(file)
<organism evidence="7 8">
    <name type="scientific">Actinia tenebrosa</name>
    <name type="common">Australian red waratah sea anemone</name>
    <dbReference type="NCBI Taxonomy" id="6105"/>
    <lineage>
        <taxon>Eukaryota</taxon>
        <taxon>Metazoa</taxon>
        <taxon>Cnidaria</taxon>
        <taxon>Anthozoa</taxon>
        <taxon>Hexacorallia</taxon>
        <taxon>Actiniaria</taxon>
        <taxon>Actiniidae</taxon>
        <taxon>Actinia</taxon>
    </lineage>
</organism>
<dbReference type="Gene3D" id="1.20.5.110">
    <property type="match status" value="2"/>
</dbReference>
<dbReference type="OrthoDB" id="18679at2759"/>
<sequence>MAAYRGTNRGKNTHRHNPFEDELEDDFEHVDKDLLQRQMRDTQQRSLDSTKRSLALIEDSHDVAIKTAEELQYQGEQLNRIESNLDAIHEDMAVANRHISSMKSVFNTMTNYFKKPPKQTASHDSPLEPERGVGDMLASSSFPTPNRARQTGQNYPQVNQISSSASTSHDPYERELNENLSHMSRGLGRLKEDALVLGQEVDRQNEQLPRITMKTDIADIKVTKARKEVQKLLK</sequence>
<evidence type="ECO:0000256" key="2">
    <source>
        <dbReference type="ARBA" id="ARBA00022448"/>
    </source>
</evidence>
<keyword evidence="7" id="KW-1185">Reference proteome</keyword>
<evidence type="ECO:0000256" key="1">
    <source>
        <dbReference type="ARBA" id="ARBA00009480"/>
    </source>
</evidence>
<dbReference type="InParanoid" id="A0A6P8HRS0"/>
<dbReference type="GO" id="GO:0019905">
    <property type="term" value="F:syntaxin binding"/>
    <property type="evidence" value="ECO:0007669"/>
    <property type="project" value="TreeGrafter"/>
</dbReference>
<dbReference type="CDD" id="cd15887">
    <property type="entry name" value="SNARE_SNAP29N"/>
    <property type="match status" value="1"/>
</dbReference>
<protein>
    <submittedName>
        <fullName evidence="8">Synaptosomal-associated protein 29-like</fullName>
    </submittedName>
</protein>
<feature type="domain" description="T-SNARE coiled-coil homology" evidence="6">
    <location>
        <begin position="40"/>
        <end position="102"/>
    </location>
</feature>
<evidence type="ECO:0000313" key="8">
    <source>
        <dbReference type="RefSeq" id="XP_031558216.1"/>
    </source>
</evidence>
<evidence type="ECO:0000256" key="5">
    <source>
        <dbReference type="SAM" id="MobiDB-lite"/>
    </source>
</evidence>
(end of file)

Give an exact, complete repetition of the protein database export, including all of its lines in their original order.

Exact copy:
<organism evidence="7 8">
    <name type="scientific">Actinia tenebrosa</name>
    <name type="common">Australian red waratah sea anemone</name>
    <dbReference type="NCBI Taxonomy" id="6105"/>
    <lineage>
        <taxon>Eukaryota</taxon>
        <taxon>Metazoa</taxon>
        <taxon>Cnidaria</taxon>
        <taxon>Anthozoa</taxon>
        <taxon>Hexacorallia</taxon>
        <taxon>Actiniaria</taxon>
        <taxon>Actiniidae</taxon>
        <taxon>Actinia</taxon>
    </lineage>
</organism>
<dbReference type="Gene3D" id="1.20.5.110">
    <property type="match status" value="2"/>
</dbReference>
<dbReference type="OrthoDB" id="18679at2759"/>
<sequence>MAAYRGTNRGKNTHRHNPFEDELEDDFEHVDKDLLQRQMRDTQQRSLDSTKRSLALIEDSHDVAIKTAEELQYQGEQLNRIESNLDAIHEDMAVANRHISSMKSVFNTMTNYFKKPPKQTASHDSPLEPERGVGDMLASSSFPTPNRARQTGQNYPQVNQISSSASTSHDPYERELNENLSHMSRGLGRLKEDALVLGQEVDRQNEQLPRITMKTDIADIKVTKARKEVQKLLK</sequence>
<evidence type="ECO:0000256" key="2">
    <source>
        <dbReference type="ARBA" id="ARBA00022448"/>
    </source>
</evidence>
<keyword evidence="7" id="KW-1185">Reference proteome</keyword>
<evidence type="ECO:0000256" key="1">
    <source>
        <dbReference type="ARBA" id="ARBA00009480"/>
    </source>
</evidence>
<dbReference type="InParanoid" id="A0A6P8HRS0"/>
<dbReference type="GO" id="GO:0019905">
    <property type="term" value="F:syntaxin binding"/>
    <property type="evidence" value="ECO:0007669"/>
    <property type="project" value="TreeGrafter"/>
</dbReference>
<dbReference type="CDD" id="cd15887">
    <property type="entry name" value="SNARE_SNAP29N"/>
    <property type="match status" value="1"/>
</dbReference>
<protein>
    <submittedName>
        <fullName evidence="8">Synaptosomal-associated protein 29-like</fullName>
    </submittedName>
</protein>
<feature type="domain" description="T-SNARE coiled-coil homology" evidence="6">
    <location>
        <begin position="40"/>
        <end position="102"/>
    </location>
</feature>
<evidence type="ECO:0000313" key="8">
    <source>
        <dbReference type="RefSeq" id="XP_031558216.1"/>
    </source>
</evidence>
<evidence type="ECO:0000256" key="5">
    <source>
        <dbReference type="SAM" id="MobiDB-lite"/>
    </source>
</evidence>